4 space jam


During the 1992 Super Bowl, Nike ran its prolific Hare Jordan ad, featuring basketball phenom Michael Jordan and iconic Warner Bros. animated character Bugs Bunny. The announcement caused an instant sensation, and in response Nike made another announcement the following year, pairing the two heroes in space. It was magical ! Bugs Bunny appealed to baby boomers, animation appealed to a younger demographic, and Michael Jordan appealed to everyone.

Then, in 1996, Warner Bros decided to capitalize on the couple’s chemistry in a feature film called space jam, where the Looney Tune characters seek Michael Jordan’s help in an attempt to win a basketball game and their freedom. Filming was tedious, so Warner Bros. built Jordan a basketball court to play ball between takes. space jam debuted as a fan favorite, to rave reviews and a ton of Nike sales. As a result, Jordan was inspired to launch a comeback and win three more NBA championships. To date, the film has grossed over $4 billion.


3 Maximum height


In 1986, Coca-Cola began airing ads inviting a new generation into the future with their “New Wave Taste Campaign” featuring television’s first seemingly digital talking head. The character was created by George Stone and signaled the impending dystopian future dominated by television and big business. Canadian-American actor Matt Frewer portrayed the character of Max Headroom using prosthetics, lighting, and video editing effects.

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In 1987, ABC capitalized on the character’s popularity with a sci-fi comedy episode of the same name. The show ran for two seasons and centered on an investigative reporter played by Frewer, who, with the help of his colleagues and his digital version: Max Headroom, exposes the secrets of the oligarchy’s television networks that function as the ruling class. The show received critical acclaim and was touted as being ahead of its time.


2 Baby Bob


In 1999, FreeInternet.com featured a slew of talking baby ads indicating how ridiculous it was to pay for internet service. They were a huge hit, and in 2002 CBS thought it would be a great idea to produce a sitcom with the same “talking baby” premise. The show starred actors Adam Arkin and Joely Fisher as the parents of a 6-month-old baby boy who they are shocked to learn can talk to.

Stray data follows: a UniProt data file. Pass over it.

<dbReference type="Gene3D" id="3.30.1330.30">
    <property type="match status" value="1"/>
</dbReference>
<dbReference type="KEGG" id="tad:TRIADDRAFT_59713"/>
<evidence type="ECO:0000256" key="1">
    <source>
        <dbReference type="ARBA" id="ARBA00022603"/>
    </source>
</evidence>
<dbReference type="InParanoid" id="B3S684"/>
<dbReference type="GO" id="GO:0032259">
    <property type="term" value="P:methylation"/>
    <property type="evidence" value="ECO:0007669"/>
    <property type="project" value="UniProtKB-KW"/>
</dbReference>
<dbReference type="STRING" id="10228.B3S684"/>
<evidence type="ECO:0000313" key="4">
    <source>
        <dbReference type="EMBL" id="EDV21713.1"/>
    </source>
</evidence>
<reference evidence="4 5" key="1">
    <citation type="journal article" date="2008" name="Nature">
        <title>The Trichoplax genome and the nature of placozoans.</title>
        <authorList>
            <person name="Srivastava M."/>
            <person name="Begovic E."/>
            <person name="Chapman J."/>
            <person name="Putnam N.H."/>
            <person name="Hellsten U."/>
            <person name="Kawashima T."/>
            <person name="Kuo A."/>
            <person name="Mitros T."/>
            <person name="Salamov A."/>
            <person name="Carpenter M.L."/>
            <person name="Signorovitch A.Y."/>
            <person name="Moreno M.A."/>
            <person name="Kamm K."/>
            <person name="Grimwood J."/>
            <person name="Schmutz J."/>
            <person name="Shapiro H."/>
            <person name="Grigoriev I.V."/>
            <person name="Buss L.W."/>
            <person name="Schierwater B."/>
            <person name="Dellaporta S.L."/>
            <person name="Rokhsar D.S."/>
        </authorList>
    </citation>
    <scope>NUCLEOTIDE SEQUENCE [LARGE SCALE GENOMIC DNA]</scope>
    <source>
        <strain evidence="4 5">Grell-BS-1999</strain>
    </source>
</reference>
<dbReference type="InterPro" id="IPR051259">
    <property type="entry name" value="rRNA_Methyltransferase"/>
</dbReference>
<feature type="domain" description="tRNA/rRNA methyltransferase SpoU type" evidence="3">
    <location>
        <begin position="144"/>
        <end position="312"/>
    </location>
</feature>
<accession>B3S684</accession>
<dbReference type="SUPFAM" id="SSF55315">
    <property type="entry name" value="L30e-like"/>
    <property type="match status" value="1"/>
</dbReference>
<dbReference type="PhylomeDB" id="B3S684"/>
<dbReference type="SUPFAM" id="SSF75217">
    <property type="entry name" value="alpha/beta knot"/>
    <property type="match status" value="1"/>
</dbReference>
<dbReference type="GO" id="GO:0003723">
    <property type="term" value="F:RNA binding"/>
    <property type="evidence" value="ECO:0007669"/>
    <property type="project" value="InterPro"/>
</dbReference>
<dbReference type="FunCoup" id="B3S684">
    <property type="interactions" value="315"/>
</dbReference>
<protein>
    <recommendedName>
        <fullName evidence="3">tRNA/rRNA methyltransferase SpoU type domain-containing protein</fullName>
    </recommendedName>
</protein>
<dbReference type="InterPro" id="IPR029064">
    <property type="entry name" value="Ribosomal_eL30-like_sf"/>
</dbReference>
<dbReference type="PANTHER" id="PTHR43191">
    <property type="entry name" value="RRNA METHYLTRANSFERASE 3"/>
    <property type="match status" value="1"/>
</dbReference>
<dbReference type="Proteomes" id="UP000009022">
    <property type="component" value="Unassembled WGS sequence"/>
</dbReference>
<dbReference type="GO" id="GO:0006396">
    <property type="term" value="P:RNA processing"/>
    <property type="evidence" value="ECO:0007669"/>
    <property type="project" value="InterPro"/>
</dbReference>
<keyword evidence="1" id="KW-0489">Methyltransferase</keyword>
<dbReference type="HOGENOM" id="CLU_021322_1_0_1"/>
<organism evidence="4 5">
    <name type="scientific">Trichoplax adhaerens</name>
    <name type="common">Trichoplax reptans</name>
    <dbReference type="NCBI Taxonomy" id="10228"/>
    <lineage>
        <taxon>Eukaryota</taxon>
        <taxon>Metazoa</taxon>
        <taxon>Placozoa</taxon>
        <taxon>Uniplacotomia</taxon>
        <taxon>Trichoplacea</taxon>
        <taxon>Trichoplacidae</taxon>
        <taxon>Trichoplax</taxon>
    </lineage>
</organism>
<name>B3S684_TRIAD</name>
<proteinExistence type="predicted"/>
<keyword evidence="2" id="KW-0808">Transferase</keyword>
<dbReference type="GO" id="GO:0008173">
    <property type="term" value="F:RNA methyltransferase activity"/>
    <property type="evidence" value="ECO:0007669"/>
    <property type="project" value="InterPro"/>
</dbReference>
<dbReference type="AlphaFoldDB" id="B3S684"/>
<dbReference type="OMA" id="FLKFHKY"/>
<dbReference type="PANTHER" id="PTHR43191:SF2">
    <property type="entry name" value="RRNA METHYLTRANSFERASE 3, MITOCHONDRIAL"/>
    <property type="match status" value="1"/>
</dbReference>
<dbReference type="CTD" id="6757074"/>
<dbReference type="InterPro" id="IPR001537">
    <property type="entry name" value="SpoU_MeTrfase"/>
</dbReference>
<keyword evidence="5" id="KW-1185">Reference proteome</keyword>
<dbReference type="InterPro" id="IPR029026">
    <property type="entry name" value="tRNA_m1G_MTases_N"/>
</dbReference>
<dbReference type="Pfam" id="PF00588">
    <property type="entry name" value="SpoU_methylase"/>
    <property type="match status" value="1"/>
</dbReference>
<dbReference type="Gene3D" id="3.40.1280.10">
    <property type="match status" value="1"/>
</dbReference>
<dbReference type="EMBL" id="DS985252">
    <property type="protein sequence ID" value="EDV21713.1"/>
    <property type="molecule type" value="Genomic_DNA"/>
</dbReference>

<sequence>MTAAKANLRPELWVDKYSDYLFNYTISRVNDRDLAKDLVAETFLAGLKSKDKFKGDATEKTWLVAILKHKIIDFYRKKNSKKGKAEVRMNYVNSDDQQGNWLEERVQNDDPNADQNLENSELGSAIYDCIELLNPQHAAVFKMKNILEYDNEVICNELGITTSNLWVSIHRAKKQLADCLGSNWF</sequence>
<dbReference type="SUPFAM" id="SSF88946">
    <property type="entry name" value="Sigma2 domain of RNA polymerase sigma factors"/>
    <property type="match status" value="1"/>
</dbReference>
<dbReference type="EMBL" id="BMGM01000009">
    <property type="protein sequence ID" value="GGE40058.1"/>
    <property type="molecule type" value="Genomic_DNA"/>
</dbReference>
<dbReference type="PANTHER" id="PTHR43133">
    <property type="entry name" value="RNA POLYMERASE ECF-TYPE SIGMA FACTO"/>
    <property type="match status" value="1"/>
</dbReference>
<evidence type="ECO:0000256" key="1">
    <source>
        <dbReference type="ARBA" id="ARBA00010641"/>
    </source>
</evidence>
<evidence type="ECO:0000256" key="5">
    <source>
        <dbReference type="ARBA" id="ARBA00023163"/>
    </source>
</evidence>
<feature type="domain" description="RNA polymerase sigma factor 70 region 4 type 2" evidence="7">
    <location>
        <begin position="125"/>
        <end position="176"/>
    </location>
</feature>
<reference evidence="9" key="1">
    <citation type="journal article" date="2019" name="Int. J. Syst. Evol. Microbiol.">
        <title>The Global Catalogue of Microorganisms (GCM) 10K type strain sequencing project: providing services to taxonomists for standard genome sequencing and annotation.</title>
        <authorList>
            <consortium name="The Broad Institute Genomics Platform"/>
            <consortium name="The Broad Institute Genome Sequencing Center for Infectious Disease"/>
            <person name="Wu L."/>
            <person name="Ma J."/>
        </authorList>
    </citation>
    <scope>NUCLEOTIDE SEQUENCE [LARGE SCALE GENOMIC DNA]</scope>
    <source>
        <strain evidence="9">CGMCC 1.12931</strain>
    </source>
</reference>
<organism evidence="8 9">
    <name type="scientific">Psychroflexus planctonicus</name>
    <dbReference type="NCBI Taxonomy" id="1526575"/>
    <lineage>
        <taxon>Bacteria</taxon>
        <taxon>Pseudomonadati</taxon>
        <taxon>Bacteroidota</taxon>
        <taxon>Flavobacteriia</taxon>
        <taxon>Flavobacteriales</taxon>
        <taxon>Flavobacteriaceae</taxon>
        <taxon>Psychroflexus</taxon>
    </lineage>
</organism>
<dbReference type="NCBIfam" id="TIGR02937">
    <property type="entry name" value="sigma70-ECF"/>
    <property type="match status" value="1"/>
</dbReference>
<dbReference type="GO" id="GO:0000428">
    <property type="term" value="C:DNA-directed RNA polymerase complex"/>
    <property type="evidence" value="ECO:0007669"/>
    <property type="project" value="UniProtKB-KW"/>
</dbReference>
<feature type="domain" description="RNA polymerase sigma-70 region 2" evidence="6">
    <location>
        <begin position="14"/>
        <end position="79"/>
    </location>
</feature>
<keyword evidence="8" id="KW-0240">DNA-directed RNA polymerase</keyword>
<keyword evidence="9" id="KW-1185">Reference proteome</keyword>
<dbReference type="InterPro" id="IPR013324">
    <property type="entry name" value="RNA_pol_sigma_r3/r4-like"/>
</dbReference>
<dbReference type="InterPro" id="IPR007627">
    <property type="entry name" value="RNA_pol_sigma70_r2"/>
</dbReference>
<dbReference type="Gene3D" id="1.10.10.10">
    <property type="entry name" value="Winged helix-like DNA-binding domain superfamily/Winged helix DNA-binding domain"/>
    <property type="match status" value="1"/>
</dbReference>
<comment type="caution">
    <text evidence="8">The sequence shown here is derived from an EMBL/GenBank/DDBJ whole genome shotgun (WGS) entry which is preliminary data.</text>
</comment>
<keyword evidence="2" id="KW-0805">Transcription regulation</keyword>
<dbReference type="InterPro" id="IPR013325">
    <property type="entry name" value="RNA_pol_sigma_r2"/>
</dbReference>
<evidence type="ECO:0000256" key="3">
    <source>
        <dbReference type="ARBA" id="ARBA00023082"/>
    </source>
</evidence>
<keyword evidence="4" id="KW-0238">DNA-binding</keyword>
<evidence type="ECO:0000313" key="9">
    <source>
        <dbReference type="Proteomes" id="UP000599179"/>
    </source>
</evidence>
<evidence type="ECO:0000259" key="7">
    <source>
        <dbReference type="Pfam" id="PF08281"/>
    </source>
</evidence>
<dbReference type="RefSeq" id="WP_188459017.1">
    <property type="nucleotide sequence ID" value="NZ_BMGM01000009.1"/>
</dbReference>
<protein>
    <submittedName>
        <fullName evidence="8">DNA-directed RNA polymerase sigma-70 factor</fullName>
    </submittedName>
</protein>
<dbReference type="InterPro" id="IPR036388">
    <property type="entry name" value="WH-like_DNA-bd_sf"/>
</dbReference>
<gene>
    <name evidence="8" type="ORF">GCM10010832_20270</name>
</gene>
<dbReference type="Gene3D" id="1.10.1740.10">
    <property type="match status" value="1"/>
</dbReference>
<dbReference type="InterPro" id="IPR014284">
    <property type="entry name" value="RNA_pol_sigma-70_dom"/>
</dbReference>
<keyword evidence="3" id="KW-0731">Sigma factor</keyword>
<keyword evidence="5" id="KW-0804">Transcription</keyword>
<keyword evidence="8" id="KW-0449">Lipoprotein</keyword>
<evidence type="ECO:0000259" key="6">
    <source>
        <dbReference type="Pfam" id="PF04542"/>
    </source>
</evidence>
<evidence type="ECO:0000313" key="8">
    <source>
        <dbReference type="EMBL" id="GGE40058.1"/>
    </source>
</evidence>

Unfortunately, critics were hesitant to say the talking baby schtick was overdone and outdated. The writer’s attempt to make a talking baby exciting week after week fell flat. Audiences agreed with the show’s reviews and weren’t very receptive to this storyline outside of a 30-second commercial. the Baby Bob sitcom was canceled after nine episodes. However, the Baby Bob concept has survived in commercials for E*Trade and Quiznos and most recently appeared in Super Bowl 2022.


1 Hey, Vern, it’s Ernest!


In the 1980s, actor Jim Varney and the Nashville advertising agency Carden and Cherry created the character “Ernest”, the bossy and annoying neighbor of never-before-seen fictional character “Vern”. In the commercials, Ernest, oblivious to his neighbor’s disdain, would show up at his door, raving about the harmless, until the invisible Vern finally slammed the door in his face. Varney has portrayed this character for local ad campaigns. Popularity for the character and his catchphrase, “You know what I mean, Vern?” began to expand and Varney, under the name “Ernest”, began promoting national brands such as Coca-Cola, Chex and Taco John’s.

In 1988, Varney, Carden and Cherry developed the character into a children’s television show titled, Hey, Vern, it’s Ernest!. The comedy sketch series debuted on CBS Saturday morning programming for children, and in 1989 Jim Varney won an Emmy Award for his work on the show. Director Jack Cherry and actor Jim Varney have also developed the character of Ernest into feature films, the most popular being: Ernest Saves Christmas and Ernest goes to jail. Each film has grossed over $25 million at the box office.